Ah, yes. The 1970s and 80s. It was a different time for drums and drummers. Kits were massive and the crews setting them up must have been overworked and hopefully much appreciated. Concert toms are definitely a relic of the past, however, we have seen companies begin to manufacture and rebrand them again in recent years. Today we’ll be looking at all the best concert tom options available now.
The main drum manufacturers making concert toms today include the following:
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- Drum Workshop – winner
- Sound Percussion Labs
- Pearl Drums
- Black Swamp
Table of Contents
What are concert toms?
Concert toms are single-headed tom drums that have a much different sound than a traditional tom drum. To my ear, there’s much more punch and less resonance. Drummers that popularized the concert tom include Neil Peart, Phil Collins, Steve Gadd, Carmine Appice, Carl Palmer, Taylor Hawkins, and many more.
Roto-toms, a set of three shell-less toms with spinning tuning mechanisms, are often mistaken for concert toms, given their similarities in sound and pitch.
Concert toms used to make up an entire drum kit, with as many as six or seven different tom drums around the snare drum. Here’s a video showing off a vintage Tama Imperialstar from the 1970s!
Concert toms used to be all the rage! Why did they lose their popularity?
Music in the 1970s and 1980s was different. Rock music was much more of a driving force in the popularity sense and drummers used to play much more liberally (drum fills used to be quite pompous). Of course, there’s always the exception to the rule, where many drummers who employed large drum sets with concert toms played them tastefully.
Unfortunately, drum sets began getting smaller and smaller. I think this period in time is a bit of an anomaly, as many players now play just a simple four-piece kit.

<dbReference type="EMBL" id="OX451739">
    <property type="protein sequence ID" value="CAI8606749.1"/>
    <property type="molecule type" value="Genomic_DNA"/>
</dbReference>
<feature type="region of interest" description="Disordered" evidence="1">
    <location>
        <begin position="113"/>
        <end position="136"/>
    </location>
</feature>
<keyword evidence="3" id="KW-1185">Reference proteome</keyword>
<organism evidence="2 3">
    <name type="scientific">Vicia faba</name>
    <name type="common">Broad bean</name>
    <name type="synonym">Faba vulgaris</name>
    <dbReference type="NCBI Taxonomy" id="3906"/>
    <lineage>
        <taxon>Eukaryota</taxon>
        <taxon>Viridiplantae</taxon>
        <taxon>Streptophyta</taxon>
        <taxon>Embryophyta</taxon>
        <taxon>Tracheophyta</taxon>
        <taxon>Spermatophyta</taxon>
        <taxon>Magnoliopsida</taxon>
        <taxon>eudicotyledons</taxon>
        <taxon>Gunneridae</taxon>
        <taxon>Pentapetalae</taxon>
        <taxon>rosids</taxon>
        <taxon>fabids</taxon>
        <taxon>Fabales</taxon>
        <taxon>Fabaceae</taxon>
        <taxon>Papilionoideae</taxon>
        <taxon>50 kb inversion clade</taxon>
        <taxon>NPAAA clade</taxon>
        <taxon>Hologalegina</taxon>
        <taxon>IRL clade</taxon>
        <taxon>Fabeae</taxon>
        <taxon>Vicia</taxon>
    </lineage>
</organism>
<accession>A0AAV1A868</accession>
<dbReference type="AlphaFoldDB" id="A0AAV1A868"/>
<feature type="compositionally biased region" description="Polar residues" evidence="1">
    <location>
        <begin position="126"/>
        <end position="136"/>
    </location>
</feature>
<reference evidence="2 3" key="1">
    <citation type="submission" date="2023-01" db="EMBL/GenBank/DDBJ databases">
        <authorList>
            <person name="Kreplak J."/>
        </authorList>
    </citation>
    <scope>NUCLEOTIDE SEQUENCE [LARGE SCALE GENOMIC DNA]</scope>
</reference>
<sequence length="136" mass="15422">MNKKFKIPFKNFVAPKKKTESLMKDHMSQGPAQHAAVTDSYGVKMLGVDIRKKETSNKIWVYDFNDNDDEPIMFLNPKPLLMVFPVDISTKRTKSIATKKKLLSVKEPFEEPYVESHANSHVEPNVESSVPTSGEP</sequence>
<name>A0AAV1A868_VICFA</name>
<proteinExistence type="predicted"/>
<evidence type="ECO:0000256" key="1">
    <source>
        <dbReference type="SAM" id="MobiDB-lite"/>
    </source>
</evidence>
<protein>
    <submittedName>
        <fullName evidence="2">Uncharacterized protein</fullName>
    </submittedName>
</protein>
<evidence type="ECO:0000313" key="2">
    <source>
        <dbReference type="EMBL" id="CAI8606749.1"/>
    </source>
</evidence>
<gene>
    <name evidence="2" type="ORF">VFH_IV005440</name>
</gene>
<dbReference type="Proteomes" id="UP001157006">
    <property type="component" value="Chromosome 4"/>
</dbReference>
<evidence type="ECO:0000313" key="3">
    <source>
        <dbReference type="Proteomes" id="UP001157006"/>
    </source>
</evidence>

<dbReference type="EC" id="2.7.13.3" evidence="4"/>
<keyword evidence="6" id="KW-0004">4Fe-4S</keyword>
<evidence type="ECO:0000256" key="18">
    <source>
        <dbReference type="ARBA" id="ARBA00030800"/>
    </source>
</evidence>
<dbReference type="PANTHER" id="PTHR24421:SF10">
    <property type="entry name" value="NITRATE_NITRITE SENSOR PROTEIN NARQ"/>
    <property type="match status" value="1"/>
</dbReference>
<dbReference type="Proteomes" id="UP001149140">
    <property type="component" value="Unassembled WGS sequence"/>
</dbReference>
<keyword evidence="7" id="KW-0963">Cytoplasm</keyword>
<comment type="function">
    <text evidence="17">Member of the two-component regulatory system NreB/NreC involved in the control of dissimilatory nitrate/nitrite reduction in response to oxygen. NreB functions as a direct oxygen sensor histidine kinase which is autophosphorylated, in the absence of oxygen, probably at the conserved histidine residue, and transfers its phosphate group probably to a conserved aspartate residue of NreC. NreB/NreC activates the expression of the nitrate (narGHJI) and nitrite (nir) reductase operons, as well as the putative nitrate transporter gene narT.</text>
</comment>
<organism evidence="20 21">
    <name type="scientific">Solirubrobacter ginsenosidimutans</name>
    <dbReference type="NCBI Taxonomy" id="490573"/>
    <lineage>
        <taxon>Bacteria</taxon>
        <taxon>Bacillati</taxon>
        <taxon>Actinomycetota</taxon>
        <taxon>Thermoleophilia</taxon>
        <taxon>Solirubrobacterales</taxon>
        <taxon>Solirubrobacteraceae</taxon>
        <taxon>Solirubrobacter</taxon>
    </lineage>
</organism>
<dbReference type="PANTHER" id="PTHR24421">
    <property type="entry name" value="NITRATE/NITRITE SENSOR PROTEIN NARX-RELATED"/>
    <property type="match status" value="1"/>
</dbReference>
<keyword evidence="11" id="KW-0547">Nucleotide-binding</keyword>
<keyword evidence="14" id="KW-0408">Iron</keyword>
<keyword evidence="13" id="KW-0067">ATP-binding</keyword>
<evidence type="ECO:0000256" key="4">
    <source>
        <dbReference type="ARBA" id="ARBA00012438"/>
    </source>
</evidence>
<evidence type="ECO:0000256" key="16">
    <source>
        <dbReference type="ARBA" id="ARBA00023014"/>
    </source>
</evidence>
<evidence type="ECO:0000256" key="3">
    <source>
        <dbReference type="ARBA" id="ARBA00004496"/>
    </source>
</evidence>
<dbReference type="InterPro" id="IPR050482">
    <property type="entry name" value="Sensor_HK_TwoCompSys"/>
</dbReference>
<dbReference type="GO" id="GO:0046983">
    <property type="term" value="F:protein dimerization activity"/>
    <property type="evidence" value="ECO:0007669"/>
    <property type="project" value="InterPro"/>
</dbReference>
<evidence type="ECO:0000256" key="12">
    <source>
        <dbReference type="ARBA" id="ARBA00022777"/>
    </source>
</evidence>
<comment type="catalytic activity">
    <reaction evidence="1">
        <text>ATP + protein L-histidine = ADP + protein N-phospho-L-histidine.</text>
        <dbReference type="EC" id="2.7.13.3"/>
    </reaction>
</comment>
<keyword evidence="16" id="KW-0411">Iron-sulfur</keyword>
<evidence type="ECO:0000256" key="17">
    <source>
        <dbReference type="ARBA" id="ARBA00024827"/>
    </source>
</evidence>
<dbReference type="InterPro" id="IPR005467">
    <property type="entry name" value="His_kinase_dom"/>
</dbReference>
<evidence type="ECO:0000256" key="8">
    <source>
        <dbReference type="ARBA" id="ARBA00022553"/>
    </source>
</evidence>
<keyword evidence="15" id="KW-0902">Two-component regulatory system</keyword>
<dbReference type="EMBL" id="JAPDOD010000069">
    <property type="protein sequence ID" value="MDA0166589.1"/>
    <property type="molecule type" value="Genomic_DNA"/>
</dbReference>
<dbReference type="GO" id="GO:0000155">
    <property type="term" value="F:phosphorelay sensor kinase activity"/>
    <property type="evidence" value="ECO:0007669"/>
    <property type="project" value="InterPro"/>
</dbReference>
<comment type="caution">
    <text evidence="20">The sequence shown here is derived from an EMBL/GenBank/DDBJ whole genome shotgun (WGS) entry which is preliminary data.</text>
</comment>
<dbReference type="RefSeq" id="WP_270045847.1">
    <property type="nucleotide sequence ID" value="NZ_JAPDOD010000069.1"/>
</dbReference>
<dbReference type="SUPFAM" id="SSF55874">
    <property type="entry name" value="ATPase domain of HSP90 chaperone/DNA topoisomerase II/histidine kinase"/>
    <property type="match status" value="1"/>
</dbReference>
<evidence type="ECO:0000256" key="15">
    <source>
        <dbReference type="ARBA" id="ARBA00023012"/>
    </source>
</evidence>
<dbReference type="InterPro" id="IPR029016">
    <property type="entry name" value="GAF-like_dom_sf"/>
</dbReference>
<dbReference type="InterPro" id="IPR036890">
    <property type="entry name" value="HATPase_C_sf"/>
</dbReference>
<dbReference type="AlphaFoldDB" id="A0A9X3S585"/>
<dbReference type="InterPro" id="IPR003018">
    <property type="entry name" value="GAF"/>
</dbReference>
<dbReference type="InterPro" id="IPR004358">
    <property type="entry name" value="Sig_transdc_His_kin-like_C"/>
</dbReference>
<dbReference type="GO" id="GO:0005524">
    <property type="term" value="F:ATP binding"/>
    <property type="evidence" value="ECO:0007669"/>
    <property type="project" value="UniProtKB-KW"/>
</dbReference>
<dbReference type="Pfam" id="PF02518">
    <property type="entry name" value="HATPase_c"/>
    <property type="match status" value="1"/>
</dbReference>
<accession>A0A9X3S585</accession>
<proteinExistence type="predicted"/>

Drummers who use concert toms today are usually in very large acts or are clinicians by nature. It just doesn’t make sense for a drummer in a young band to be lugging in a bunch of extra drums when they can play just fine on a smaller kit.
I, on the other hand, do love the sound and freedom of concert toms. I don’t necessarily think large drum setups are bad, contrary to what you may read online. Many people have an attitude about drummers not utilizing all the drums in a large setup. I think adding concert toms to a setup adds a sense of uniqueness and personality!
Drum Workshop is one of my favorite manufacturers these days. They make incredible sounding drums and, despite their high-end pricing, have recently made leaps in expanding their consumer base with more affordable drums.
Not too long ago, Drum Workshop released an awesome entry-level kit: The DW Design Series. The concert toms featured here are from this line.
DW’s Design Series concert toms are offered in the following size sets:
If you want to go full Neil Peart, you can get the entire set. These drums are a great value, though I wish the drums were just a bit deeper. All four concert toms are only 5″ in depth.
What concert toms should you avoid?
There’s been a listing online for the last few years that has an image that you see to the left. There is nothing about these drums that allow them to qualify as concert toms!
I’d imagine these are cheap, Chinese drums that are just keyword spamming to get to the top of page one on various e commerce platforms for the keyword ‘concert toms.’ Stay away from these drums at all costs!
You can clearly see that there are top and bottom heads. One other dead giveaway to the quality of the drum is the lack of lugs. Each drum only has four lugs.
How does the tuning of these drums differ?
Depending on your taste, you can either crank concert toms up super tight or keep them loose! I personally love the sound of super high toms for exciting fills.
I’ve found that the 6″ drum can be a little difficult to tune at lower pitches due to the nature of only having four lugs. I tend to use a piece of moon gel on the drums, as well, to rid some of the overtones.
Are Rototoms different than concert toms?
Yes, rototoms are much different than concert toms, though they share a similar sonic tone. Rototoms do not have a drum shell and are fixed on an aluminum frame. The drums are tuned in two different ways: with a standard drum key on the tension rods and also by rotating the drum’s rim. Rototoms were commercialized by the well-known drum head company Remo.
Do you use concert toms or any kind of auxiliary percussion in your setup? I would love to hear from you down below! Thanks for reading.